Gandhian Studies at the University Level in Japan Today

Presented by: Shinya Ishizaka

I have completed my PhD. last year, in 2008, at the Graduate School of Asian and African Area Studies, Kyoto University, Japan. The title of my dissertation is "Gandhian Environmental Movement in Contemporary India: Thinking and Activities of Sunderlal Bahuguna".

Since last year, I have started to teach at various universities as a part-time lecturer. I chose Hind Swaraj as an assignment text for the students' book report. I have read 662 students' book report on Hind Swaraj since then. I would like to introduce how Japanese university students at the undergraduate level read the text. It will show how difficult but not impossible to promote Gandhian Studies through reading Hind Swaraj at Japanese universities.

How difficult? Firstly, it is now a difficult work for a teacher to make undergraduate students read any books in Japan. Secondly, they are used to reading texts very "critically". They seem to think that a good book report should be written in a critical manner. So, they tend to read and see Gandhi either as being simply unrealistic or imbalanced: a typical response would be “modern civilization also has a good aspect”, etc. However, a few students did seem to have received Gandhi's message in their heart and soul.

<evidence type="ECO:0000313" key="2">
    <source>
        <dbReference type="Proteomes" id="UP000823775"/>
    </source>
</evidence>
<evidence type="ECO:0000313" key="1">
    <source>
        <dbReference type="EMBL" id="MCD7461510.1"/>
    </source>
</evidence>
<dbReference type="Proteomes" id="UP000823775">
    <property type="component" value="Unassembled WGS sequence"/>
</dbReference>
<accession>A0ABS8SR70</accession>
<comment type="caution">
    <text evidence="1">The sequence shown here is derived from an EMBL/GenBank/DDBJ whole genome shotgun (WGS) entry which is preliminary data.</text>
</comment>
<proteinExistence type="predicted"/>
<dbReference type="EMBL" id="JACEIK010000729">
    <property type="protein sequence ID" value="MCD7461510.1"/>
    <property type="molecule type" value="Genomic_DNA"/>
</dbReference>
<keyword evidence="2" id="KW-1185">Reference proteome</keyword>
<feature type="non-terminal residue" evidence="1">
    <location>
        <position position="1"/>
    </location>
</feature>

But, in that case, a serious problem arises. This problem is suggested in Prof. A. K. Saran's impressive paper as follows:

"The aim of this educational programme will be to create a majestic design and a moral support-system for metanoia. The students will gradually experience a transformation of their mind, a turning away and a turning towards of this consciousness, a change in the centre of their thinking. A change in their character is bound to follow. Also, possibly some cases of schizophrenia. In a word, the aim is conversion in the sense of a total turning of the heart. Accordingly, all appropriate precautions will have to be taken, as also unavoidable risks will have to be run. It should be clearly understood that, in so far as an educational programme of this kind is at all successful, the graduate will have no end of trouble and suffering in adjusting with actual life-situations.” (Saran 1979: 380)
Can a university teacher take responsibilities for student's schizophrenia and "no end of trouble and suffering in adjusting with actual life-situation"? It is a really difficult question. I would like to consider this matter in my talk.

A. K. Saran, 1979, "On the Promotion Gandhian Studies at the University Level", Gandhi Marg, Vol. 1, No. 7, pp. 363-381.


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